As for your experience with vd, you are attempting over-kill at capture level ie compression + processing. So you PC is working overtime. Do not capture with a lossy format such as h264 AND attempt deinterlace all at the same time. VHS is an interlaced format and if you do want to deinterlace then do it after capture AND from a lossless capture such as huffyuv or lagarith
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    Cmon now I even posted my steps there Db -- Hence the steps nose man (what IS that avatar?!!)

    I captured first (yes lossless aka H U G E, Lagarith for specifics), and no processing at this level. Videe+Audio in perfect sync on playback. (1)

    De-interlace done with the previously captured file. (2)

    A slow PC won't cause audio lag at the encoding part, it would just slow the entire process down (I've had a bit of experience with this in Audio commercial editing, but only for my own fun and with existing solid files). My PC is beastly, but that's not really important here. What IS important is why VirtualDub won't keep my audio in sync when encoding to x264vfw (3).
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    I abandoned VirtualDub for capture because of audio sync problems. Perhaps you're running into a similar bug. If the sync offset is constant, you can fix it under Audio/Interleaving/Audio Skew Correction. I was doing x264 compression with VidCoder until I noticed that it alters video levels, so now I do all x264 encoding with FFmpeg.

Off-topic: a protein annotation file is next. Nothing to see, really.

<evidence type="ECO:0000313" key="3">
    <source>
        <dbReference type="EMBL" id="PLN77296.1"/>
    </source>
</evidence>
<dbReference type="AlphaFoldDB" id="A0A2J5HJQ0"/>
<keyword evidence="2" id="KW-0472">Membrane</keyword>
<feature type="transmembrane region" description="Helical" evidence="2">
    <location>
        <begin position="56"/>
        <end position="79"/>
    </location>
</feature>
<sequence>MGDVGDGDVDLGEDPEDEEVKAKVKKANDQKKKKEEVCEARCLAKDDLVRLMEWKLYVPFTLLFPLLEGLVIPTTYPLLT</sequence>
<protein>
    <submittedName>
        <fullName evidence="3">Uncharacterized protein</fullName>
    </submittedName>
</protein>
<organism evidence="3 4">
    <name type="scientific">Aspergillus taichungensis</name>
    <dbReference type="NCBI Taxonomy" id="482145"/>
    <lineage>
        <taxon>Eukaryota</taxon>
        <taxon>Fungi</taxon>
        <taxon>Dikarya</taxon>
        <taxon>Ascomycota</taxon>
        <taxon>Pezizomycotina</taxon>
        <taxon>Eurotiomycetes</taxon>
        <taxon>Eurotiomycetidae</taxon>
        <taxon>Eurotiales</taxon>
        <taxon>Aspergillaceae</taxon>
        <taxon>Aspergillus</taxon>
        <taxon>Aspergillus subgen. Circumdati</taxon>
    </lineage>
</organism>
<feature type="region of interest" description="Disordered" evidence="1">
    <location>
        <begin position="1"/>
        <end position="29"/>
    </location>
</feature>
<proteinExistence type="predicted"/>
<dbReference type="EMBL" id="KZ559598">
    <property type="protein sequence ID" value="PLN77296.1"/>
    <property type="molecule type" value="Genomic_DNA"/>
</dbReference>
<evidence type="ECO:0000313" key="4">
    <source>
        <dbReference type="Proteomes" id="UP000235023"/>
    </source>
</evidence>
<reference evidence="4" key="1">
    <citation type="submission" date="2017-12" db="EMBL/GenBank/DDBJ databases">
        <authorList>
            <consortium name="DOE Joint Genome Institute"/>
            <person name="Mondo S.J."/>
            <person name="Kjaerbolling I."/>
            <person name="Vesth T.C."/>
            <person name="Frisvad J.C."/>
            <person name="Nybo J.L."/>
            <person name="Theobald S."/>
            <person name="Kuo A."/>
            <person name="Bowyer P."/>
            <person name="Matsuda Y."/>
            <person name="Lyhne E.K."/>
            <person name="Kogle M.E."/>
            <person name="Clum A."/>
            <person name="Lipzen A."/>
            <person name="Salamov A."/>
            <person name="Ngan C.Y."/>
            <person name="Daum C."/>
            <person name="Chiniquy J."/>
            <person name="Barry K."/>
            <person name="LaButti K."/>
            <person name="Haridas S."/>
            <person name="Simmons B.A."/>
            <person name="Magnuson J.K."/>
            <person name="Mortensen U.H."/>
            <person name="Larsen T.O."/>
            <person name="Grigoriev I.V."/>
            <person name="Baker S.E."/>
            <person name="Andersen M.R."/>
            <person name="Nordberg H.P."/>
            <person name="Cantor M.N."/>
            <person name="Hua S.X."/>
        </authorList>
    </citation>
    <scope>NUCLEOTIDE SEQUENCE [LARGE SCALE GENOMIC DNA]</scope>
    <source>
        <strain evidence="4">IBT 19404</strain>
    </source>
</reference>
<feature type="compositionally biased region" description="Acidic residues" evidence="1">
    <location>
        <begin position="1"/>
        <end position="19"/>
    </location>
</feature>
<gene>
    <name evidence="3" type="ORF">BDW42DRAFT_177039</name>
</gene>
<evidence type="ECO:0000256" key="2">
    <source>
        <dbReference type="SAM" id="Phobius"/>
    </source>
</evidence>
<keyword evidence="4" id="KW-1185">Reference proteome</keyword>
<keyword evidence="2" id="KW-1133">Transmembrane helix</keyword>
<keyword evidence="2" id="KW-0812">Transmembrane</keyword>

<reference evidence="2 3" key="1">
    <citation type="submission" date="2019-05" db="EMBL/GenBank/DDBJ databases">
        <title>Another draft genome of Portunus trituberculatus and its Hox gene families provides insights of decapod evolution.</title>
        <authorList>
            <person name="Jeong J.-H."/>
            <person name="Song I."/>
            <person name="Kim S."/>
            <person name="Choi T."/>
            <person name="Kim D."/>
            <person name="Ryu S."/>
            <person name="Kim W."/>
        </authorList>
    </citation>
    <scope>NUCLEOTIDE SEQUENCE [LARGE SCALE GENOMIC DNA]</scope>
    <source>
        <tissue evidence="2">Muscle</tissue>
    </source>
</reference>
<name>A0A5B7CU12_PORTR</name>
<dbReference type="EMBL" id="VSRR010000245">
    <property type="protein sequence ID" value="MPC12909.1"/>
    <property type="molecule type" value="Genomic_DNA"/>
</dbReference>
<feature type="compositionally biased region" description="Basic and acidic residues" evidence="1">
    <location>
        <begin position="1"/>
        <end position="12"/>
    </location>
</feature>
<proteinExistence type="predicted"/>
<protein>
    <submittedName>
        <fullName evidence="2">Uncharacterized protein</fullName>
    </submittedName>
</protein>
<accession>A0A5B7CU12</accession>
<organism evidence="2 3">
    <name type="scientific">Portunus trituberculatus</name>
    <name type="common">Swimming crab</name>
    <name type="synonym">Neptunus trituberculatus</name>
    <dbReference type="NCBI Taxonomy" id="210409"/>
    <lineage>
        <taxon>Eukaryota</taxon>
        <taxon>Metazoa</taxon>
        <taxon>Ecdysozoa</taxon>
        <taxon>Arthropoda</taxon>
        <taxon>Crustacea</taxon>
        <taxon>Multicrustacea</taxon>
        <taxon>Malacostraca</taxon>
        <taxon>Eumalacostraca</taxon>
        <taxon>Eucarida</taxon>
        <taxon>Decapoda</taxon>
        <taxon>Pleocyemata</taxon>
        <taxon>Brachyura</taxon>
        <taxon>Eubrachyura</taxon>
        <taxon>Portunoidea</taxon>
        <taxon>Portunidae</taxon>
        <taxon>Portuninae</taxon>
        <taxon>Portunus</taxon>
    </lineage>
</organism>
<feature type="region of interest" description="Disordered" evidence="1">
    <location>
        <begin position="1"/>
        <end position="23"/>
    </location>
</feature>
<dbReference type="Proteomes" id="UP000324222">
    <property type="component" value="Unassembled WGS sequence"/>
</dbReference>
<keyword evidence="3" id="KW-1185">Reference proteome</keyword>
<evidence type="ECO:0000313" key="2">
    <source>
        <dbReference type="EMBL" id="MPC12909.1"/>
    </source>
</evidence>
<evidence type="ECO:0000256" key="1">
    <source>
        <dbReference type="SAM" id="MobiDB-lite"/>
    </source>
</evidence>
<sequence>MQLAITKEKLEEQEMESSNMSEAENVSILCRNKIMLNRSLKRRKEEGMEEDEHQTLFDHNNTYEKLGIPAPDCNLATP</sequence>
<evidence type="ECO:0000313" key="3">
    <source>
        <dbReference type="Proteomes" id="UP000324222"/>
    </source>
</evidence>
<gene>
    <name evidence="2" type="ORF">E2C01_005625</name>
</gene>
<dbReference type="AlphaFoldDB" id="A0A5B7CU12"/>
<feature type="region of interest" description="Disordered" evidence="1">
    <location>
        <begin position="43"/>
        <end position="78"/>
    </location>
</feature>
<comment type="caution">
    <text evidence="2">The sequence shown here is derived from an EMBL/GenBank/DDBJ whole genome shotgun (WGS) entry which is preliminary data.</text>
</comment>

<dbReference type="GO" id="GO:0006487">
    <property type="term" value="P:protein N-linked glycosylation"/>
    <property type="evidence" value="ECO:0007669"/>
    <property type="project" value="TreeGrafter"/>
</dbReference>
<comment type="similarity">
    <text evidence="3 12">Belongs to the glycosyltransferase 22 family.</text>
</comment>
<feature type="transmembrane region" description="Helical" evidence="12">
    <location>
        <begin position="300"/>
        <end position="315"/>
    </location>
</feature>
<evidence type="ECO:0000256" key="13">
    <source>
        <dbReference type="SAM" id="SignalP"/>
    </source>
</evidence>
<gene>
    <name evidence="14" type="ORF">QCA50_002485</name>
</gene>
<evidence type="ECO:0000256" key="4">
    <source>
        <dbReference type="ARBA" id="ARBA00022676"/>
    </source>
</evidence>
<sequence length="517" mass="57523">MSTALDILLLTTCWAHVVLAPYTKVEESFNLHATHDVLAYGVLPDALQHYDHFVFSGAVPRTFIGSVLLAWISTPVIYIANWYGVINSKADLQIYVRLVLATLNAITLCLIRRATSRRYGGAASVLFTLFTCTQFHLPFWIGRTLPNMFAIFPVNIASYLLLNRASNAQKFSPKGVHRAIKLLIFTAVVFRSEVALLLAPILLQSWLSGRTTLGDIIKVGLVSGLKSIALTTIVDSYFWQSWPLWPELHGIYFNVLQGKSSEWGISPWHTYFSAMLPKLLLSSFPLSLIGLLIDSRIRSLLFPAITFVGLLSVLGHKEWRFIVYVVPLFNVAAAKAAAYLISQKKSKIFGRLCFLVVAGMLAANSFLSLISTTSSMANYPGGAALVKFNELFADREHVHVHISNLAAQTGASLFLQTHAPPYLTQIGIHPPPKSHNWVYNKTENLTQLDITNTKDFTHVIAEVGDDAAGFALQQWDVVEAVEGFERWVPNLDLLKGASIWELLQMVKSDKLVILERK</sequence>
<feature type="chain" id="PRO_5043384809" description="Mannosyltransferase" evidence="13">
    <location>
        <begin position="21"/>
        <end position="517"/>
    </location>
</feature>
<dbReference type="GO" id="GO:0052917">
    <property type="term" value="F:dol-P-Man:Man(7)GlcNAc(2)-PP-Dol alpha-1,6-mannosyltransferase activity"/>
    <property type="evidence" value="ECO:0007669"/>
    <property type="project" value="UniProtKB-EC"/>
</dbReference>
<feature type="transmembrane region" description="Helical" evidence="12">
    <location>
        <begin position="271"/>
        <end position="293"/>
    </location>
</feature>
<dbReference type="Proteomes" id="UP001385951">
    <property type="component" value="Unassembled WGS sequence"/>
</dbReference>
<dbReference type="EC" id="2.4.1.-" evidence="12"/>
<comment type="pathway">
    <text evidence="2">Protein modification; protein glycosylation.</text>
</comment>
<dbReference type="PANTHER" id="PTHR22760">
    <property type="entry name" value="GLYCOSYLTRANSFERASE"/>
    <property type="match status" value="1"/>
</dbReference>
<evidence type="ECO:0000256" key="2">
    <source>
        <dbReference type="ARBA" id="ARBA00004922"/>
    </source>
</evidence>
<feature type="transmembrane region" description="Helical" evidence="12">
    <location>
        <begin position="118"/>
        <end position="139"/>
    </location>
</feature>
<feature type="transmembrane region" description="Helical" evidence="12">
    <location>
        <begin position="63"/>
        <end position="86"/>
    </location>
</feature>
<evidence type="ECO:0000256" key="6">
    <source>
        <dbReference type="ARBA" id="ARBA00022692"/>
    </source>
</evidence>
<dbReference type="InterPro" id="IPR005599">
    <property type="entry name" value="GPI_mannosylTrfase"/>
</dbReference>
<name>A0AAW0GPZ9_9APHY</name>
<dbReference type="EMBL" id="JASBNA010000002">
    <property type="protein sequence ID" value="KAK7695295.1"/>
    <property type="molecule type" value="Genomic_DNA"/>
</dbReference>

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  16. Originally Posted by Owi View Post
    ........ (what IS that avatar?!!)
    See here: https://www.youtube.com/watch?v=G2DCExerOsA ... Although I'm not sure how well this kind of UK comedy 'translates' into the culture of our US neighbours on the other side of the pond...
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    Thanks JVR, think Ima do the same.

    Pippas, didn't realize that was stuff with *Mr Bean* - one of my all time favs! Lived in Croughton UK for 4 years early 90s in the AirForce, wife is British, I cook roast meals with batter pudding twice a month, make mince pie and proper Christmas cake with marzipan every year!
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    Where is Croughton (Not that it has anything to do with this topic). Oh I guess you mean RAF Croughton

    Apologies for mis-reading your earlier post. I just got the notion that you tried to recapture since the original file was large. But you never did state that the original capture was lagarith whose files are not as H U G E as you think. Now uncompressed is HUGE. Yet you previously stated that you did not intend to do any post-processing which a re-encode/deinterlace is. Hence the confusion.

    Also I do expect that my friends on the forum from the other side of the pond fully appreciate the subtle humour that was Blackadder. (And series 4 - where the avatar comes from - also for more specific reasons re WW1 - is one of my all timer favourite tv programs)
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    Haha no worries mate, I know you were just trying to be helpful. I always loved Bean and British humour in general, however was a bit hard for me to get into BlackAdder I might have to give it another go.